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Casting real worms presented unique challenges to the production. “Really early in pre- production, we were very concerned about not killing any of them,” explains producer Philip Steuer. “We met with a worm specialist named Steven Kutcher in Los Angeles, who is an entomologist and does bugs for movies. He told us that heat will affect the way worms move and you have to keep them cool.”

Of course, the production was slated to film during the height of the summer heat. “When we began working in Texas, our property master Dwayne Grady spearheaded their care and took it on full force with regards to who would do what with the worms. In our basement of the production office, we had a worm farm, home to thousands of live worms. As product placement, one company actually gave us living habitats (elaborate tins of dirt) to keep them in.”

The prop department also instructed the crew to save certain leftover food including: old toast, pancakes, fruit/vegetable scraps, crushed egg shells, coffee grounds and dead flowers and leaves to feed the worms.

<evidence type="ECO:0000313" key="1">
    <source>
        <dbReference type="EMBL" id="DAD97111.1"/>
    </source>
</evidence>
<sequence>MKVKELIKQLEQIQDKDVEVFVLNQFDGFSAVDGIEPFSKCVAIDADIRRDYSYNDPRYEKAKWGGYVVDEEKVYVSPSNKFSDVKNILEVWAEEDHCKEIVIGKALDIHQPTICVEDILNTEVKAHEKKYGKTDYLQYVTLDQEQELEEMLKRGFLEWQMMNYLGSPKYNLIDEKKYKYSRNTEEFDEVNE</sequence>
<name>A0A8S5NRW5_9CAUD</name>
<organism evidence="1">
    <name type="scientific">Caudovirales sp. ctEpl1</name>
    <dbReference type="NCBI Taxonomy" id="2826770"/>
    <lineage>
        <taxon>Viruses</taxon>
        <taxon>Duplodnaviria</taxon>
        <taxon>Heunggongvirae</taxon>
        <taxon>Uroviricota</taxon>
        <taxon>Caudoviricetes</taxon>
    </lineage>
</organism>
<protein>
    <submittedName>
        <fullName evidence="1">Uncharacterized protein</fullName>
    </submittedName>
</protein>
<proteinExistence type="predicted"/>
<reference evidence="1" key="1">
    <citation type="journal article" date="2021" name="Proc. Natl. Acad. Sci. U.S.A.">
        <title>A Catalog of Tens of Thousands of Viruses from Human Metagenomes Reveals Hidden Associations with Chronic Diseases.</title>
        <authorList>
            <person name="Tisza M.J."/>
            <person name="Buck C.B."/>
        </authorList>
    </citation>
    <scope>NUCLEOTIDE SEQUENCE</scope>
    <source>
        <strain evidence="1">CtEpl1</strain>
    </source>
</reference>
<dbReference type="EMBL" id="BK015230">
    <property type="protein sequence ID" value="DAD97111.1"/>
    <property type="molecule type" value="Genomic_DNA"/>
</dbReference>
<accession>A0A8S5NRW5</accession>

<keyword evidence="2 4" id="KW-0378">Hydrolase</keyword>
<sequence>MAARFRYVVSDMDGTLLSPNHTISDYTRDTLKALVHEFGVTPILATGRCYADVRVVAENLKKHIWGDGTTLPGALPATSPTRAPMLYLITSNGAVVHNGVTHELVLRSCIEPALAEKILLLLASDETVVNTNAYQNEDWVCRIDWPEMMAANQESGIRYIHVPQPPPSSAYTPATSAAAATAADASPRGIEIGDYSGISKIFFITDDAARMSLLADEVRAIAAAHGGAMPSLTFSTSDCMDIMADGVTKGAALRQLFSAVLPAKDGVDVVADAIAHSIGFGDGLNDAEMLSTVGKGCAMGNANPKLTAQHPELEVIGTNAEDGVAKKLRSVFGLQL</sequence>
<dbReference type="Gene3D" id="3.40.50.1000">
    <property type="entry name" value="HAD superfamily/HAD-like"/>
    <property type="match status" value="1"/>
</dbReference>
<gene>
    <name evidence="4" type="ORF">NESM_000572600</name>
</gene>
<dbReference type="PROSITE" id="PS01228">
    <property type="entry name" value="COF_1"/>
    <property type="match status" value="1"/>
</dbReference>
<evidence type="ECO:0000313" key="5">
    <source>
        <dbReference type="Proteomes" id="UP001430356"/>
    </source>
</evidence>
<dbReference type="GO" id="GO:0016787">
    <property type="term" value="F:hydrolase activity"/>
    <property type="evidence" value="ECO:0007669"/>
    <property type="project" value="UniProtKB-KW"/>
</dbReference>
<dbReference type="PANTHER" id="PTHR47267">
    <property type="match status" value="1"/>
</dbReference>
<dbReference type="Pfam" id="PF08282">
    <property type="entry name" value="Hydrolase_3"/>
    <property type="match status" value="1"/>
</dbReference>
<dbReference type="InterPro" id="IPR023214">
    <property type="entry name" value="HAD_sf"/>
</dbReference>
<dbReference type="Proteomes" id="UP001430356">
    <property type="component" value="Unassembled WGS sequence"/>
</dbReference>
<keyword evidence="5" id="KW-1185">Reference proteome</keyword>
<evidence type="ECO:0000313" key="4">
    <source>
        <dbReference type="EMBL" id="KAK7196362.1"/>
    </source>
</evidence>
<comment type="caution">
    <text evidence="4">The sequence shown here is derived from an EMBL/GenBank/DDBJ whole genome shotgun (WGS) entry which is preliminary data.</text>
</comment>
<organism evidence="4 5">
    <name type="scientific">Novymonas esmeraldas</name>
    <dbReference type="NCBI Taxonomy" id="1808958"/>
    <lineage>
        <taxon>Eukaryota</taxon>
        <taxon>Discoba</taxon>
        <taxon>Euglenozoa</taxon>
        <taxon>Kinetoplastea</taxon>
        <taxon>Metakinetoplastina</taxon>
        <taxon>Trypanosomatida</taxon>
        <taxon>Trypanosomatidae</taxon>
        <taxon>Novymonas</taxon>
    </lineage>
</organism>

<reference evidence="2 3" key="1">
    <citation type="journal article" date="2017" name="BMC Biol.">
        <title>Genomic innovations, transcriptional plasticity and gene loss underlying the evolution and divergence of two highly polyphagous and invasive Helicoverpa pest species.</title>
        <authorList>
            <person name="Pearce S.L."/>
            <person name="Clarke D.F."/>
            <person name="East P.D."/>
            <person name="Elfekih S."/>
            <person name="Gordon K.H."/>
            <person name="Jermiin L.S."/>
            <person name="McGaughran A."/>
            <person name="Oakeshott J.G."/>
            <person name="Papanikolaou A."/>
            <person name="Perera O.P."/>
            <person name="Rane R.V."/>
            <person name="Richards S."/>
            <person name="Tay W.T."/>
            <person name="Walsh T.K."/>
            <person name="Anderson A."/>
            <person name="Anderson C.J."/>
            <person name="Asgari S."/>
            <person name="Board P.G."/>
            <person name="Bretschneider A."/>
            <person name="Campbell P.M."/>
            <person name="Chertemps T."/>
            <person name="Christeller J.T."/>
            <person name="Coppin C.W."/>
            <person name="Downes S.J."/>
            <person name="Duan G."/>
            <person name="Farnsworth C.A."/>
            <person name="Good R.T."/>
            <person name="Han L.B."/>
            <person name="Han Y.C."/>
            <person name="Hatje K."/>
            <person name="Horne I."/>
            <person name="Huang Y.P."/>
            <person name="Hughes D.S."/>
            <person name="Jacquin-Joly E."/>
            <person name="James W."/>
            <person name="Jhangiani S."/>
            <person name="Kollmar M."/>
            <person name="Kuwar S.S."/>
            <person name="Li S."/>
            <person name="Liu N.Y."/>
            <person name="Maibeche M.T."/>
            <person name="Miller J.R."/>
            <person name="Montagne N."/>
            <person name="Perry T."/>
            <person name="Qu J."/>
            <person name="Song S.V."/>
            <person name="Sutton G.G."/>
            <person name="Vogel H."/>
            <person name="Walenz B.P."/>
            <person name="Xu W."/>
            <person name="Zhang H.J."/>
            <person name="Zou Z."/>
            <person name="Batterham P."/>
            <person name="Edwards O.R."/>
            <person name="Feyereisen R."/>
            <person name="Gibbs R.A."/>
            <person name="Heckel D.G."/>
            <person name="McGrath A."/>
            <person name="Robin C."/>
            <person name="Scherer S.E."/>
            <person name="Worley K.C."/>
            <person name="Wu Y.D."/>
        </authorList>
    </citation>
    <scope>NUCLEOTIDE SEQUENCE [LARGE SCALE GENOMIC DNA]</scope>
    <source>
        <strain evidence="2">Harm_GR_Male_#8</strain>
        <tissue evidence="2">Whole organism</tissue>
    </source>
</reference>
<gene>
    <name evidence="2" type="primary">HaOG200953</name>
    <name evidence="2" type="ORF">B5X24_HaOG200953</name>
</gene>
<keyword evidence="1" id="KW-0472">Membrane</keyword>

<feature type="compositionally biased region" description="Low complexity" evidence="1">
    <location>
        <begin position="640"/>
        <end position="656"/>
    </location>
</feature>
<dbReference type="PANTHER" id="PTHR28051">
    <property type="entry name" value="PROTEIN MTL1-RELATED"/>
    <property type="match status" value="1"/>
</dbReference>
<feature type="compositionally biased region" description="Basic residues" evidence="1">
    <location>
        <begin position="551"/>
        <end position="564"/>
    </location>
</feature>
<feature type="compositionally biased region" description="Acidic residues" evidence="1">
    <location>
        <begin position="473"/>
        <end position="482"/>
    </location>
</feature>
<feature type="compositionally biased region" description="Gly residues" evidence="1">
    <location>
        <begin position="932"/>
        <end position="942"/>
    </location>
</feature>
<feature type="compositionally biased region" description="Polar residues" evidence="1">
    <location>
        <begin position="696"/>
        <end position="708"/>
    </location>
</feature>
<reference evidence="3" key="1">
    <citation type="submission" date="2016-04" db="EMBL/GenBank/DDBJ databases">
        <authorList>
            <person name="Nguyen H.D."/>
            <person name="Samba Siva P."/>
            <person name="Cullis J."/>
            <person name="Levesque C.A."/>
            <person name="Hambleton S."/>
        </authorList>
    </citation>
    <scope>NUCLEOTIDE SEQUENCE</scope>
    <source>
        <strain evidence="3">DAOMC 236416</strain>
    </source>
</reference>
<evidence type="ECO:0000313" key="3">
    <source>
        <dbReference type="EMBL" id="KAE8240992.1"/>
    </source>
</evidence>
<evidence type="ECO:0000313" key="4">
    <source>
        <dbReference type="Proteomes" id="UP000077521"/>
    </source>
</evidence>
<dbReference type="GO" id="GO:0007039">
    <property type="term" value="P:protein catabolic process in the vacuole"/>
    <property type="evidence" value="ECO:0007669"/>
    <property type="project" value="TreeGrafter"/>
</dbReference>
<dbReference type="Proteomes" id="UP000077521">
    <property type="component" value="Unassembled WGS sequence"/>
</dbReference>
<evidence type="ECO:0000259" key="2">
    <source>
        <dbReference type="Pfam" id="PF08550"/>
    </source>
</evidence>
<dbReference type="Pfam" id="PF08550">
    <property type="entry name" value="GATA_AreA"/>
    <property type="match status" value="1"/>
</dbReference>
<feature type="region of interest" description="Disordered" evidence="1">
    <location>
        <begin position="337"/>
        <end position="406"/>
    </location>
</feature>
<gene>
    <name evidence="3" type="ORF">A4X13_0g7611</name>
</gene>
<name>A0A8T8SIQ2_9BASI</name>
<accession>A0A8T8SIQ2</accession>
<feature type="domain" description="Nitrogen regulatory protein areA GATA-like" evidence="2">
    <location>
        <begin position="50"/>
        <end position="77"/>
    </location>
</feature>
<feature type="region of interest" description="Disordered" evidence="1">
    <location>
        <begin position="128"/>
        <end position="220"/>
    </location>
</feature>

Property master Dwayne Grady and his crew of five took their care extremely seriously. “On set the worms were always kept in special temperature-controlled containers,” explains assistant property master Amy Bell. “They were treated like movie stars.” Gummy worms and rubber worms were used as stand-ins to keep the stars out of the heat for as long as possible to preserve the energy of their performances. When production wrapped, several crewmembers adopted many of the stars and took them home to live in their gardens.

Among other things, special effects coordinator Everette Byrom, III and his brother, special effects foreman Craig Byrom, were responsible for the practical stunt worms. For example, “The Burning Fireball” is cooked in a boiling pot and the special effects wizards made the concoction gurgle and look boiling hot, even though the liquid was room temperature and safe for the actors to throw stuff in the pot and splash the contents without getting burned.

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